To read the original China Law Blog article, please click here.


Over the past several years, there has been a significant rise in the number of foreign-invested businesses that have been downsized or have left China altogether and this seems to be a trend that will continue as competition and the cost of doing business here increases. This article is intended as a practical overview of how to handle the closure of a WFOE.

When an investor decides that its China subsidiary is no longer sustainable, a decision has to be made whether or not to close the business or sell it. Normally, a trade sale will only be feasible if the business is profitable or a strategic investor can be found. If a buyer cannot be found, the business will need to be closed.

The preferred method for closing a WFOE (known as voluntary or solvent liquidation) involves three stages: liquidation, tax clearance, and deregistration, which altogether will require a minimum of 10-14 months to complete regardless of the industry or location of the business. The process, described below, is complicated and will require assistance from experienced lawyers and accountants.



This is done by paying all existing debts, including all debts to employees and to the PRC government, in accordance with a precise timetable. The process starts with the WFOE’s board of directors and, more often than not, the board of the investing entity, drafting a resolution to terminate operations and appoint a liquidation committee. This is followed by notifications to local authorities and creditors, which in turn is followed by a long, drawn-out government audit carried out by a local accounting firm. A so-called liquidation plan is generated and if, at any stage, it is determined that the WFOE is insolvent, and the investor refuses to inject additional cash, the liquidation will continue as a bankruptcy, controlled by a local court. If the WFOE is solvent, all of its assets are sold and the proceeds are used to settle all outstanding liabilities. A second audit is then carried out and a final liquidation report will be submitted to authorities for approval before tax clearance can begin.


Tax clearance

During tax clearance, the liquidation committee will be required to submit various tax returns and statutory audit reports. Depending on the nature of the business and number of years it has been operating, local tax officials may scrutinize 6-10 years of tax filings and supporting documents and will focus on any related party transactions and transfer pricing practices. Tax clearance normally takes at least 6-8 months to complete.



Once the WFOE has obtained tax clearance, it will cancel registrations with all of the government agencies that it registered with while being incorporated. As part of this process, the original registration certificates must be returned and a failure to find or submit any of these documents will invariably delay the process. Only after this process is completed, can any remaining funds be remitted back to the investors with the final step being cancellation of the business license.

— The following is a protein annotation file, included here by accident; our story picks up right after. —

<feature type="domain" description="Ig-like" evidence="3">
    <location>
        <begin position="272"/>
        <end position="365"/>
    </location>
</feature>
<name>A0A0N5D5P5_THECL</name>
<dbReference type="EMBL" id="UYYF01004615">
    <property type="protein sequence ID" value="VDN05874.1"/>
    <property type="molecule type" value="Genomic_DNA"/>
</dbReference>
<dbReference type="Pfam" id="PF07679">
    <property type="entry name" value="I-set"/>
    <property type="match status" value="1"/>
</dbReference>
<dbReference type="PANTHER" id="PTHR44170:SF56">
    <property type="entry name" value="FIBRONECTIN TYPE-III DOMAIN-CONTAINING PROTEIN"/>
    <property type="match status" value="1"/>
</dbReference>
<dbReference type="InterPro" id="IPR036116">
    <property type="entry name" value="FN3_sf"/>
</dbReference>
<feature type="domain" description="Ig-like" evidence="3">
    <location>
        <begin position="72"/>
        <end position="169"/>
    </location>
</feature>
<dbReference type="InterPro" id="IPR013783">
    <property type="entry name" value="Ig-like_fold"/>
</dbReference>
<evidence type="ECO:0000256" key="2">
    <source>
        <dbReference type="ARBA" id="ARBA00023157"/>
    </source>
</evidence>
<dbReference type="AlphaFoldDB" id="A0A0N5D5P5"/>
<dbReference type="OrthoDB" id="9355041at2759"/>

Given that China’s liquidation process is so time-consuming and expensive, we are often asked whether it is worthwhile and whether there are any alternatives. The main advantage of closing a WFOE this way is that it avoids unpleasant outcomes such as detention of expatriate personnel and revocation of their passports. It also leaves open the possibility of both the investor and any foreign personnel being able to return to China in future. Abandoning a WFOE without liquidating it properly will invariably result in the investor being blacklisted and unable to re-establish in China and if the legal representative or other senior executives are expatriates, there is a risk that they will be detained if they return to China.

As it turns out, in most instances, there is a relatively safe, informal alternative to the above process (besides bankruptcy) but it is not sanctioned by the PRC government.


Informal Dormancy

China’s corporate laws do not officially permit the existence of dormant companies but it is possible to discharge most of a WFOE’s liabilities, effectively mothballing it until the business can be restarted or officially closed.

Investors wanting to avoid the formal liquidation process will need to first ensure that all expatriate personnel leave the country and then lay off all of the WFOE’s Chinese employees, paying them agreed severance packages and obtaining signed releases from all of them against any and all claims they might have against the business. All trade debts will need to be settled and again, releases obtained to minimize the risk of creditors later suing. Inventory and excess equipment will need to be sold and any leases that the WFOE has will need to either be terminated or let expire, whichever is more cost-effective. The WFOE will need to be relocated to a low-cost ‘address of convenience’ within the same district to cut expenses. This will be easier for non-manufacturing businesses.